Here’s Why Your Dalmatian Is More Prone To Developing Kidney Stones And What You Can Do To Help
While there are some general guidelines for feeding dogs (1-3 meals per day, lots of water), each specific breed has its own unique characteristics and concerns that require subtle alterations in diet as well as medical attention. For instance, did you know that the beautiful Dalmatian is more vulnerable to developing kidney and bladder stones?
Hyperuricemia in Dalmatians
More than other dogs, Dalmatians’ livers have trouble breaking down a substance called purine. Typically, after purine is ingested in food, it is converted to hypoxanthine, which is then changed to xanthine, which is then changed to uric acid. A normally functioning liver will convert this uric acid to allantoin which is expelled in urea. However, thanks to a genetic mutation, Dalmatians are unable to convert the uric acid into allntoin leading to the formation of bladder and kidney stones.
Kidney stones can block the urinary tract, causing discomfort and infections and possibly more serious complications.
In Dalmatians, the condition is more prevalent amongst males; possibly because they have a narrower urinary tract then females and are therefore less likely to pass stones unaided.
Helping Your Dalmatian With His Condition
While breeders and veterinarians are working towards selectively breeding in order to reduce the impact of and possibly completely fade out the condition, there are a few steps you can take to help your own Dalmatian deal with it.
Depending on the extremity, a vet may prescribe allopurinol, which prevents the enzyme process that is needed to form uric acid. Urinary infections can be treated by antibiotics and in some cases, a vet may flush the bladder with a sterile liquid to manually expel stones.
However, the condition is an ongoing process; along with manual methods like bladder flushes, your dog’s diet must be altered to ensure that he is not manufacturing high levels of uric acid. This is done by keeping him on a low purine diet – follow these tips:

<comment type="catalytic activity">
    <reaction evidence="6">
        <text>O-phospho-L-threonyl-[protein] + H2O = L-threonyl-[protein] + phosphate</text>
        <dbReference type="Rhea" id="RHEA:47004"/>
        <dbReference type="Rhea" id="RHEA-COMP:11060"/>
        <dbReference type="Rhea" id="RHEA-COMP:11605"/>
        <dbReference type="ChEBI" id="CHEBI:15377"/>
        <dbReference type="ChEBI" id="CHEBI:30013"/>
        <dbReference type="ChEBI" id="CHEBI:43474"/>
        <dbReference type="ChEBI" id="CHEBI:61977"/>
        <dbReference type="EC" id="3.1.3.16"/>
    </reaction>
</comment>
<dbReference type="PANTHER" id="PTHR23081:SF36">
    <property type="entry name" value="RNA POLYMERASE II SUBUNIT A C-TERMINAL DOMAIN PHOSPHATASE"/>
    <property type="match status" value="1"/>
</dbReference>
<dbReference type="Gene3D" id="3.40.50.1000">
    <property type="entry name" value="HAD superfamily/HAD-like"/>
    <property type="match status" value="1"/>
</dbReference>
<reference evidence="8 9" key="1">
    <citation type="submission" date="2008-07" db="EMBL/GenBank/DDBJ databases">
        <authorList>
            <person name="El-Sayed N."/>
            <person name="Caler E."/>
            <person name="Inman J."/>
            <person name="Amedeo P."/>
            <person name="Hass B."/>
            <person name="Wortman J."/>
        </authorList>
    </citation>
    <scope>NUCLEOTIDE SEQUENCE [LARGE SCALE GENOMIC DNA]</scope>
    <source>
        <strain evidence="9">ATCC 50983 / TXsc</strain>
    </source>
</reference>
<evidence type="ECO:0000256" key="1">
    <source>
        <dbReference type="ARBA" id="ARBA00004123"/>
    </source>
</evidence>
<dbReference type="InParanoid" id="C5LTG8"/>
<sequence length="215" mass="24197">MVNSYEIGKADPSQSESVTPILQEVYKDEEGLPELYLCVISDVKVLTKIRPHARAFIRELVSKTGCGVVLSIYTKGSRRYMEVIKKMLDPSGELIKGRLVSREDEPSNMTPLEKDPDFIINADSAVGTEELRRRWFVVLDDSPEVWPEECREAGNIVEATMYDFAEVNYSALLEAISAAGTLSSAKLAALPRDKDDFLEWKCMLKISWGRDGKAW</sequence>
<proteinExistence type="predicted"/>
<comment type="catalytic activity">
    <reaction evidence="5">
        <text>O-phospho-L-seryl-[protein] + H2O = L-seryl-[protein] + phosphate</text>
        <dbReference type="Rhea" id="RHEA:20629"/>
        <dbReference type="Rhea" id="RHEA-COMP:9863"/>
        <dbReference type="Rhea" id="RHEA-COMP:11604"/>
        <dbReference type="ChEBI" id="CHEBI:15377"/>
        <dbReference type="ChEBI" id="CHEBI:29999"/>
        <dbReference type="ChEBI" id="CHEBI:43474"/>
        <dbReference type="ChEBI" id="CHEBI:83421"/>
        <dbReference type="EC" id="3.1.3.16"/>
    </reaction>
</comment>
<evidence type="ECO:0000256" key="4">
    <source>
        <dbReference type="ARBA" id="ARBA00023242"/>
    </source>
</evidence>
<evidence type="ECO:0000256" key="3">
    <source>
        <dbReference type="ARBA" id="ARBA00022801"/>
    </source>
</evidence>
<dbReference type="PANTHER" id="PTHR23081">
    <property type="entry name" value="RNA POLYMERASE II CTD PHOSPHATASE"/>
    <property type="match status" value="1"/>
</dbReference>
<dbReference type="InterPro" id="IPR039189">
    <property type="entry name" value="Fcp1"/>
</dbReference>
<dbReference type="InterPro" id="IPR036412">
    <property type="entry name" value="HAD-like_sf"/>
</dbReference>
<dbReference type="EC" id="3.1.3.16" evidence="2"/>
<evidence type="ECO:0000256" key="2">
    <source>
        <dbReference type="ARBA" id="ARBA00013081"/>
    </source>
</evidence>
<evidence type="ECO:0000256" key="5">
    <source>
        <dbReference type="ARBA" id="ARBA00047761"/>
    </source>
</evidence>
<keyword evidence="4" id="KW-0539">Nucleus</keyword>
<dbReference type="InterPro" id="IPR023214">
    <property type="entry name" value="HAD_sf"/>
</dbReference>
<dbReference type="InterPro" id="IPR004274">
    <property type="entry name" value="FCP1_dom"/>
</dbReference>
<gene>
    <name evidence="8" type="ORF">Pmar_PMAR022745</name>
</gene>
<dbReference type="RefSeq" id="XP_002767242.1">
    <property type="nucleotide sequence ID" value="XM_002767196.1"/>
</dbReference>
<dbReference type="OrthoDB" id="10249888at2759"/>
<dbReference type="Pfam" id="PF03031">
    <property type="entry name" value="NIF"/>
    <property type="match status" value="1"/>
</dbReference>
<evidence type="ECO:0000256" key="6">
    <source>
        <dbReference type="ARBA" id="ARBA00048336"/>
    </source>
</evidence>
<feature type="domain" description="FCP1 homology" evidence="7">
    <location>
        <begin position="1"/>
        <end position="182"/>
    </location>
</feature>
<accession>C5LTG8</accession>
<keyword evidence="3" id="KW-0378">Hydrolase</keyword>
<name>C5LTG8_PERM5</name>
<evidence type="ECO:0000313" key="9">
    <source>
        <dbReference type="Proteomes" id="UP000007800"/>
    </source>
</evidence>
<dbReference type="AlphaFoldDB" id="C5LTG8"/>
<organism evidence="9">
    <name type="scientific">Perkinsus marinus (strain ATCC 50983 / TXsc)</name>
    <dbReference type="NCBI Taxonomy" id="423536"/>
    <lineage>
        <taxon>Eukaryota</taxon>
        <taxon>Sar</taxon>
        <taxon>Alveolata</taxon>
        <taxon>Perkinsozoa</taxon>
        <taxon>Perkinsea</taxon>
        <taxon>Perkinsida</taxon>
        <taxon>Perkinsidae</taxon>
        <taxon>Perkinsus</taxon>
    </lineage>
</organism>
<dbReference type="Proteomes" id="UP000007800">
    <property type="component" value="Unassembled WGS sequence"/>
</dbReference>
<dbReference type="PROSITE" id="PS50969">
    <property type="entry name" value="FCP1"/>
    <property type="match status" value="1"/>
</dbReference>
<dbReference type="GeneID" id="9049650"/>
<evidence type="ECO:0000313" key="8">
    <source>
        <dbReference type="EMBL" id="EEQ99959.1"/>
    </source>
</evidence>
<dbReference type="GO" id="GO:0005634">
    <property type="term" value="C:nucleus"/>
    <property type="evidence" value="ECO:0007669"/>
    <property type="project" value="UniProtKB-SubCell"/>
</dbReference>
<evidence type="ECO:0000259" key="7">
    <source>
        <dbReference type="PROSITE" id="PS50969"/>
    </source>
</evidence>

Avoid Foods High In Purines
Considering their original diet in the wild, a dog needs sufficient amounts of protein in his diet. Many associate a low purine diet with a low protein diet. However, cutting out proteins out of your Dalmatian’s diet is not a solution and will likely lead to loss of energy, weight and other health issues.
Instead, try avoiding proteins that are known to have high amounts of purines like vension, duck, goose, sardines, mackarel, mussels and scallops. Most offal meats contain high amounts of purines – avoid kidneys, hearts, brains and liver. In terms of vegetable, spinach, mushrooms, peas and legumes should be avoided as they’ve been found to have high levels of purines.
Additionally, if you feed your dog a store bought pet food diet be sure to check that the foods are not being made using offal or low grade meats.
Substitute Food High In Purines With –
Most poultry, such as chicken and turkey has low purine levels as do lamb, pork and beef; give your Dalmatian these meats to make up their daily protein quota. Supplement these meats with vegetables (aside from the ones high on purine), eggs, cheese, milk and even pasta.
Encourage Water and Fluid Intake
Like with humans, an effective way of dealing with kidney stones is increasing fluid intake which will help flush out the stones. So, praise your dog when he drinks water, encourage him to eat water rich foods and give him a bowl of milk occasionally.
While making these diet alterations, consult with your vet who will be able to recommend specific quantities and feed timings based on your Dalmatian’s history, age and weight. Working with your vet, you can ensure that your pooch is at a much lower risk of allowing the condition to drastically affect his life.